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Monday, April 15
The Indiana Daily Student

opinion

COLUMN: The inescapable truth of truth values

Truth Values: “One Girl’s Romp Through MIT’s Male Math Maze” by Gioia De Cari was performed at the Wells-Metz Theatre on Tuesday.

The play follows the playwright’s slightly dramatized autobiographical story while working to complete her Ph.D. in math at MIT during the 1980s and dwells both on the dearth of women in STEM and on the microaggressions that contribute to the gender disparity.

The play was inspired by a comment in 2005 by “then-Harvard president Lawrence Summers’ ... remark about how women are biologically ill-suited to excel in math ?and science.”

Though it has been 10 years since the beginning of the writing the play and more than 30 years since the events in the play, the message that it has to say is still ?relevant today.

According to data from the World Bank, only 40.5 percent of all U.S. graduates in science were women ?in 2011.

Compare this to other countries, such as Lebanon and even Iran, where 61.5 percent and 70 percent of science graduates are ?female, respectively.

These countries that aren’t progressive actually have disproportionately large percentages of ?female graduates.

Of course, this single statistic doesn’t bear on the larger socioeconomic and political status of women in Lebanon and Iran, but it is a telling detail when Iran and Lebanon exhibit greater involvement of women in ?science than the U.S.

Part of this difference is attributed by studies to different cultural perceptions of the fields of science.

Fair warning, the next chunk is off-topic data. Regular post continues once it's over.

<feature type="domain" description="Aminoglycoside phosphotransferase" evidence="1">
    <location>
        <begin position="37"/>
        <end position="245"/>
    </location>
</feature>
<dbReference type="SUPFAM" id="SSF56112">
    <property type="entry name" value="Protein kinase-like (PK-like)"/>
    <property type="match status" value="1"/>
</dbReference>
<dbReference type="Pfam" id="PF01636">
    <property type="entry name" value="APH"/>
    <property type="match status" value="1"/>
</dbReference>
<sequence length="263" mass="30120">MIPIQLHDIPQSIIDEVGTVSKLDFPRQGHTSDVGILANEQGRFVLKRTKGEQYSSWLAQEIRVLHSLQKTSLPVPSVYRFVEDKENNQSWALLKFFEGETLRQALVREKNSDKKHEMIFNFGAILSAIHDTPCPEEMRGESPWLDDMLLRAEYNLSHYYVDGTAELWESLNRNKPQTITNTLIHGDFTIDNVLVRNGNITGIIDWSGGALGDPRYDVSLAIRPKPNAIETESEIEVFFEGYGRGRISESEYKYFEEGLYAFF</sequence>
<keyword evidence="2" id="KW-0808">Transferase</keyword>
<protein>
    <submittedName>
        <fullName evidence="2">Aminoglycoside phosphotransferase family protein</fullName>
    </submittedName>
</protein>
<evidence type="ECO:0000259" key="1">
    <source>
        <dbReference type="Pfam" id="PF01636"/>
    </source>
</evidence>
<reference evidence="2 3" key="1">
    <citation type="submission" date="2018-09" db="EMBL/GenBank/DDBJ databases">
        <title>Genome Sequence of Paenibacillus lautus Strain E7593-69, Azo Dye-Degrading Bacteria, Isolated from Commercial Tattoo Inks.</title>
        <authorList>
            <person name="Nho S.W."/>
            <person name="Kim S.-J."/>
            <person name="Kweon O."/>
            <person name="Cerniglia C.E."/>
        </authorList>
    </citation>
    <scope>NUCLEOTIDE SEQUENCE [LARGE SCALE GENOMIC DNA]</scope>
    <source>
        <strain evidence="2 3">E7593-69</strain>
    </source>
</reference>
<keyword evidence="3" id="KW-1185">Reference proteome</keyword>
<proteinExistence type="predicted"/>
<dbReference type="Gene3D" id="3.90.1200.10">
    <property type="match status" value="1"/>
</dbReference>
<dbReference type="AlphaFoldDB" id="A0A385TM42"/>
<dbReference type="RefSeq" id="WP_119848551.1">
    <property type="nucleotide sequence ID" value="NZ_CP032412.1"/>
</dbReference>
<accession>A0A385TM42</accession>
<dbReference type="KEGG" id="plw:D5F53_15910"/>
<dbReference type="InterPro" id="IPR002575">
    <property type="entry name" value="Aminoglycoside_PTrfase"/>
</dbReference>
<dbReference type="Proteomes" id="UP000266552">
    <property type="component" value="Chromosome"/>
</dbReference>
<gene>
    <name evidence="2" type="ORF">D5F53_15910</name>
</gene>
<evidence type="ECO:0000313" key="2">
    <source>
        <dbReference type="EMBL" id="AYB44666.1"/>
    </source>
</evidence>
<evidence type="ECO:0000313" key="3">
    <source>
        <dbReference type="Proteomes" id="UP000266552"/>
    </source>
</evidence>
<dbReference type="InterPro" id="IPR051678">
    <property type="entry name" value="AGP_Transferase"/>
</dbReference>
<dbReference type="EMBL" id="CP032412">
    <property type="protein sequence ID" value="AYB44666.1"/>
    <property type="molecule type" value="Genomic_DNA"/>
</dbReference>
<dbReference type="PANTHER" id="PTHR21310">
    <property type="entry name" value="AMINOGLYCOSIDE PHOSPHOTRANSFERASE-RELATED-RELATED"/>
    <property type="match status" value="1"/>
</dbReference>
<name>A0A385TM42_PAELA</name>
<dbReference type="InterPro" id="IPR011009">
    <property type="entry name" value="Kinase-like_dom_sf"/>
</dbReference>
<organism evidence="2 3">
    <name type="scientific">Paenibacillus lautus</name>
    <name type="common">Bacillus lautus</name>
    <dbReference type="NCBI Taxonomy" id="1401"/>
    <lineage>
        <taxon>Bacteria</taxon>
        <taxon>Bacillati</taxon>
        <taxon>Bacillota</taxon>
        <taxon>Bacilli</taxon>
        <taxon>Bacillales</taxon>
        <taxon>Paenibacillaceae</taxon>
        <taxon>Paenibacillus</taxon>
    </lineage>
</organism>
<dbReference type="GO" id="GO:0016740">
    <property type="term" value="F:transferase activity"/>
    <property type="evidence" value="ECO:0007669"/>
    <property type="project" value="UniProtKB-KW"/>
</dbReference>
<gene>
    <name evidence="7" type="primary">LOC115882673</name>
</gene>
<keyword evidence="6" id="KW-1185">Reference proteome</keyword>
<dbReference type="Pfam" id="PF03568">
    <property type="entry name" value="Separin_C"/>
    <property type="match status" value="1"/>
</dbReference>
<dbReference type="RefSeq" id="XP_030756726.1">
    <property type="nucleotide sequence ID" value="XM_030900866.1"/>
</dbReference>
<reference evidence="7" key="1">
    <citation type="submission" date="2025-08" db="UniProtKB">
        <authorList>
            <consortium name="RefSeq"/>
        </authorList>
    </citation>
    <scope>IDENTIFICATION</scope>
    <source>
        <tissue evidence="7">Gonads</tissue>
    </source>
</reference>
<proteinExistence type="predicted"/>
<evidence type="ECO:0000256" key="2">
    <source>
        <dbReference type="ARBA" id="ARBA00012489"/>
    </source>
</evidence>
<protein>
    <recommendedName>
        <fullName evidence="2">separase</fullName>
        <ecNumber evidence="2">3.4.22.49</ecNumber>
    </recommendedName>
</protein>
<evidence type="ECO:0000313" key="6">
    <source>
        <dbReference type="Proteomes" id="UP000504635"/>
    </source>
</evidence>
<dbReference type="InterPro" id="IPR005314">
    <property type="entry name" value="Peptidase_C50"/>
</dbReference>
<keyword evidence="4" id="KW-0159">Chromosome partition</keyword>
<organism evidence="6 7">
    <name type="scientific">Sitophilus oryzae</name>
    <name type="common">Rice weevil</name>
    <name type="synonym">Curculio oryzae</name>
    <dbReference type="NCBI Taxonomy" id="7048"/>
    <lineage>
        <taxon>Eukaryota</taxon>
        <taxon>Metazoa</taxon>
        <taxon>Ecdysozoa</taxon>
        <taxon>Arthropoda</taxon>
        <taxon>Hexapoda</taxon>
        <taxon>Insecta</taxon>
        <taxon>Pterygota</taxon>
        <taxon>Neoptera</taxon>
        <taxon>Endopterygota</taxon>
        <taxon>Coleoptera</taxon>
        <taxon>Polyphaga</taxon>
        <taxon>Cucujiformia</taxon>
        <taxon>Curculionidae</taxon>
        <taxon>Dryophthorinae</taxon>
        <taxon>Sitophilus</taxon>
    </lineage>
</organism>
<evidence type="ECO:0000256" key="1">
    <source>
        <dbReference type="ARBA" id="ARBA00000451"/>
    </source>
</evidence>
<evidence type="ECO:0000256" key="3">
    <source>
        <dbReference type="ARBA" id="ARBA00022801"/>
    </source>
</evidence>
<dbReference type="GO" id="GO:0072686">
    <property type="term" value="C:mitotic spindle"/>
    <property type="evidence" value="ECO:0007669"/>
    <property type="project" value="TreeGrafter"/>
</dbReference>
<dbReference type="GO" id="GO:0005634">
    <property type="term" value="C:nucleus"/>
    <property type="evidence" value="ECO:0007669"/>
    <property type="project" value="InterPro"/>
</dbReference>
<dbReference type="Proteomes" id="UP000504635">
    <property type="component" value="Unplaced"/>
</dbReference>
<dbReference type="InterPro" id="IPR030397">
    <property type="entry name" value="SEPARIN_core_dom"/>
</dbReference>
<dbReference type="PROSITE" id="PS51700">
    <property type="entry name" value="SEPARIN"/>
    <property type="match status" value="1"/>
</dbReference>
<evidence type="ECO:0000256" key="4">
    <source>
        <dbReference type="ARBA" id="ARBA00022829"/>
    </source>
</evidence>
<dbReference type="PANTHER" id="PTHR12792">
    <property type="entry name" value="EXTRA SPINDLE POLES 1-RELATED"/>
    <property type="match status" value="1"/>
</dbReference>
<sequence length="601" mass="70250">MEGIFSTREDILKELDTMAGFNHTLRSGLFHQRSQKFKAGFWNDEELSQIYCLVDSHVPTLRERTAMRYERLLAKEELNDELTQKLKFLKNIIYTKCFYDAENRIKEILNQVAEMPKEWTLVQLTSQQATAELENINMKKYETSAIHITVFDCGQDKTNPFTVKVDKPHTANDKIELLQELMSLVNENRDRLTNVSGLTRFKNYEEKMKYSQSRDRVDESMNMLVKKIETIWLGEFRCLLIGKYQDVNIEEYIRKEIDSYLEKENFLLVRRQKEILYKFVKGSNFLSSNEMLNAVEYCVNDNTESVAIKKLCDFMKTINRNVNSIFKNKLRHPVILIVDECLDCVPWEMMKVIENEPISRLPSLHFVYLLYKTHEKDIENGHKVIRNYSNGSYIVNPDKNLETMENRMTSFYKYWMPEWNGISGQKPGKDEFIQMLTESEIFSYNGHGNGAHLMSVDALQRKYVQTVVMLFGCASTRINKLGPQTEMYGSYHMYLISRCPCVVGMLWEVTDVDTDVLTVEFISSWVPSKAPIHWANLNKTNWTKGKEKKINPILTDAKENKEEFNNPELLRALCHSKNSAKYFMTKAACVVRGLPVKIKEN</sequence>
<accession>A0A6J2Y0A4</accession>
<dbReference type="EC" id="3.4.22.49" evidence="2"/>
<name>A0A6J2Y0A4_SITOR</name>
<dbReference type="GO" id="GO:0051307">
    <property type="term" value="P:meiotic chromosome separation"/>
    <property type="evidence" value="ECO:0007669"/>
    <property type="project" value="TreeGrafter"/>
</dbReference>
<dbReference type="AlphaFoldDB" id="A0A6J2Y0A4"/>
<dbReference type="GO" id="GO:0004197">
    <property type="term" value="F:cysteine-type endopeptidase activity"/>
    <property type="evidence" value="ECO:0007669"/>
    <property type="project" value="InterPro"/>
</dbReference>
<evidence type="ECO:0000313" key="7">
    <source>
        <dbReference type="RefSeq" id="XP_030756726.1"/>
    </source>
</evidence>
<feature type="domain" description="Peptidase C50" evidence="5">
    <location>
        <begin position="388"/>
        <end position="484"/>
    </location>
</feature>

In Malaysia, for example, where nearly half of computer science degrees go to women, computer science “is deemed well-suited for women because it’s seen as theoretical (not physical) and it takes place almost exclusively in offices (thought to be woman-friendly spaces).”

Compare this to the American stereotype of male hackers or techies.

Though the difference is the result of gender biases, it does not invalidate the meaningfulness of ?the difference.

After all, we live in a modernized country that guarantees equality and, further, a country that many people claim is beyond the feminist era, that all socioeconomic differences between men and women have ?been resolved.

Though the disparity in the U.S. alone should be enough of a concern to warrant action, realizing where the U.S. lands in proportional gender representation in the sciences is a reality check.

In fact, the United Nations Educational, Scientific and Cultural Organization (UNESCO) analyzed data comparing the “gender ratio among science graduate to the gender ratio among graduates in all other fields” and found the U.S. scores in the middle of the distribution, near Ecuador, ?Mongolia, Germany ?and Ireland.

De Cari’s play has not become dated even though we are three decades removed from the depicted events. Recognizing gender disparity in science and even other fields is the first step to making her play irrelevant.

After all, that should be a milestone, when “Truth Values” becomes a piece of historical literature and we view it as only art, ?not commentary.

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